By George Gosney (Hangar 4, Sheet Metal)
Transcribed from BAD NEWS, Journal of the BAD 2 Association, Vol. 17, No.2, April 1994
© 1994 BAD 2 Association
I have often sat and wondered why the Luftwaffe never hit us while we were at Warton, in WWII days. We were certainly a prime target and vulnerable to attack from aircraft or even from submarines that might have lobbed shells at us from the Irish Sea.
About 11 p.m., on clear nights, one could hear a recon plane above us. After clearing Warton it would fly south east, perhaps for a look at Burtonwood.
Earlier in the War there had been much activity. German planes bombed dock areas and factories in Liverpool, then dropped any “leftovers” in the Lytham area. Lancashire had scores of greenhouses and the moon light shining on the glass would give off reflections resembling factories. Several bomb craters remained which eventually got filled with water and became EWS holes.
Some of these planes were brought down by RAF fighters and anti-aircraft guns. One crashed on the beach at Lytham St Annes and another was said to have come down in the Ribble estuary. (Ed. – These “two” incidents are in fact just one incident. A JU-88 was shot down by a Defiant over the Ribble on the 7th of April 1941.) The worse of the Liverpool bombing was in 1940, before Warton or Burtonwood became real threats to the Nazis. After the war ended, the British found aerial photos in German archives, some taken before the War, when Warton was in the planning stage (to become an RAF base). At least one of them may have been taken from a German dirigible around 1936-37. Another, photo made in January 1943 was probably taken from a recon plane, using magnesium flares to light up the ground.
In December 1943, an exercise was held to test defences at Warton against possible ground attack or parachute landings. The local Home Guard acted as the attacking force. The men on Site 13 “defended” the Base along the road running east to west, parallel to the side of the camp. Hidden in the hedge rows with our carbines, and given paper cylinders which when pulled sounded like a firecracker going off, we awaited the eventual “attack”.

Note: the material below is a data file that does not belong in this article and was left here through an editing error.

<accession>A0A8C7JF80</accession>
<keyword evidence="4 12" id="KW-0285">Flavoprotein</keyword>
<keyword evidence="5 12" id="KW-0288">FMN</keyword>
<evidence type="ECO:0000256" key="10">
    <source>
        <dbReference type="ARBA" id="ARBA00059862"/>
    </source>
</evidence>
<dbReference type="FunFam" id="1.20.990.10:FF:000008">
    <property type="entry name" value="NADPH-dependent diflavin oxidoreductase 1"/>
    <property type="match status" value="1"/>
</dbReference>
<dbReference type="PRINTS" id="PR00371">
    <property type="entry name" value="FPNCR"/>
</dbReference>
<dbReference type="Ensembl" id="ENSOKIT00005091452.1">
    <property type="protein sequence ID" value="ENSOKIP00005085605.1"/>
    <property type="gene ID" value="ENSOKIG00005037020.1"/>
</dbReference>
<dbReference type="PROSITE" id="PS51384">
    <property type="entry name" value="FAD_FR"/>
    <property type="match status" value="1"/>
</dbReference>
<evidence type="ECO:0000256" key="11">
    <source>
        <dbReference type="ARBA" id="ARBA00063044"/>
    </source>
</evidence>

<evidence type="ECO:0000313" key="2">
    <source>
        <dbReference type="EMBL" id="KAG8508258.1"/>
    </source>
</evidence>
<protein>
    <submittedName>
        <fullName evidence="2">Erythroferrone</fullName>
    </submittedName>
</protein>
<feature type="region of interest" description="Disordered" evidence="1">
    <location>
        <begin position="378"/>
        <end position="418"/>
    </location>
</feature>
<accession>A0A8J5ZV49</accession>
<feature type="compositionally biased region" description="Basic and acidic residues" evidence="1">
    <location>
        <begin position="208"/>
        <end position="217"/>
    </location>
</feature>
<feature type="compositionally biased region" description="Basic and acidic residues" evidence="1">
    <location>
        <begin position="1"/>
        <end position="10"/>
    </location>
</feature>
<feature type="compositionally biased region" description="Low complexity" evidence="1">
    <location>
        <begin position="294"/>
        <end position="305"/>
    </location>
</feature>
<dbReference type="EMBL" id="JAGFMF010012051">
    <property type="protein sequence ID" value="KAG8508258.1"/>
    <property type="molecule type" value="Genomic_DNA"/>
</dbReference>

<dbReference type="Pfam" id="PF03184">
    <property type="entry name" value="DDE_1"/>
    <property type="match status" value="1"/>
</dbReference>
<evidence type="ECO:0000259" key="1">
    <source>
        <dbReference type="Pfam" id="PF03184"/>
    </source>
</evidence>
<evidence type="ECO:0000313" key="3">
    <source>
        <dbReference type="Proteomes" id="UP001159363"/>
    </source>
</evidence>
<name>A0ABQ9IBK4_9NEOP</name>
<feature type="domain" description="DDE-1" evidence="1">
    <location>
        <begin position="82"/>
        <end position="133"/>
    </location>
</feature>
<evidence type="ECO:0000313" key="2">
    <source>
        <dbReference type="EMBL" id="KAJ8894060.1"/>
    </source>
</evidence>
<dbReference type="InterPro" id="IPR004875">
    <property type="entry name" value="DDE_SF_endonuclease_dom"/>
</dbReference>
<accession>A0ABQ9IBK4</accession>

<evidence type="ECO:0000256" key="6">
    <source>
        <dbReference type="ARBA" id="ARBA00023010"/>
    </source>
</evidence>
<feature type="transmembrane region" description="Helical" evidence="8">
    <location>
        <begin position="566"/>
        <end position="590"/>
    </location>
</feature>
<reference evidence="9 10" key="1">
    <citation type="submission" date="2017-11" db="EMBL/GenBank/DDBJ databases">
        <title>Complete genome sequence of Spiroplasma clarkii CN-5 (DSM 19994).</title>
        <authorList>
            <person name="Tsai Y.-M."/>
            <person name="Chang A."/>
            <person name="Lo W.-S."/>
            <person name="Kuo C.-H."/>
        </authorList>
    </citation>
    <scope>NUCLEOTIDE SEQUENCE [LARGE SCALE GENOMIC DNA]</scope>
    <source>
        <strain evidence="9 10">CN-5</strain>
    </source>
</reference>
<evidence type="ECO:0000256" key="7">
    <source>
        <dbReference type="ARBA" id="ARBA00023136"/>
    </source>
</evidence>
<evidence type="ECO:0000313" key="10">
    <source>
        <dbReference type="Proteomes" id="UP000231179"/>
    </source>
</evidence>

Suddenly, we spotted about 24 Home Guards, north of us, coming over a rise, out in the open and all bunched up. Off to our right was a farm house and I saw a chance to become a Sgt. Alvin York. I could cut around the farm house, get behind this force and “capture” the whole bloody lot! I dashed toward the farm house, came upon a low stone wall that I easily leaped over in good Commando style, only to land in a pig sty. The pigs went squealing in terror in all directions. There I stood, knee deep in black muck… the sole Site 9 casualty! I had to go to the mess hall for a hosing down before I could return to barracks.
During the summer of ’44 about 6:00 a.m., the air raid sirens went off. We went into the shelters, from where we could hear planes flying over. In about 15 minutes the “all clear” sounded. In the direction of Liverpool we could see heavy plumes of smoke. Then the sirens sounded again and we could hear the planes returning. No action was taken against us.
Prior to all of this, anti-aircraft guns had ringed the base. One was located (with sheep grazing all about) just east of Site 13. Another was up near the apron, out from Hangar 2. In the dead of night they had pulled out, no doubt to protect the invasion build-up in the south.
Just before the invasion there was such an influx of aircraft of all types that there was no place to put them all. They were parked on the runways not in use. In March a B-26 bellied in on the main east-west runway, damaging it. It took most of the day to clear the wreckage. That made it necessary to tow all the parked aircraft from a shorter runway, just west of Flight Test. The short runway made problems. Two B-24s ran off the end. A P-51D ended up stalling and “landed” upside down. We ran from Hangar, to help him but before we could get there we saw the pilot crawl out and run like hell… all the while beating out non-existent flames! Next day I saw the unfortunate pilot in Flight Test, with only a Band-Aid on his head, but still visibly shaken.
BAD-1 (Burtonwood) was also spared, though the Germans bombed Manchester and Warrington, nearby. In the latter part of the war, it was said, that some V-1 “buzz bombs” came down in the general area but some distance away from Burtonwood.
If a concerted effort had been made by the Luftwaffe against the hangars and shops at the two Air Depots the Germans could have dealt a serious blow to the Allied war effort. Even a strafing run could have damaged or destroyed dozens of aircraft as they were so tightly packed together on the airfields. One has to believe that the “round the clock” bombing program of the RAF and the US 8th Air Force forced the Germans to pass up a lot of opportunities!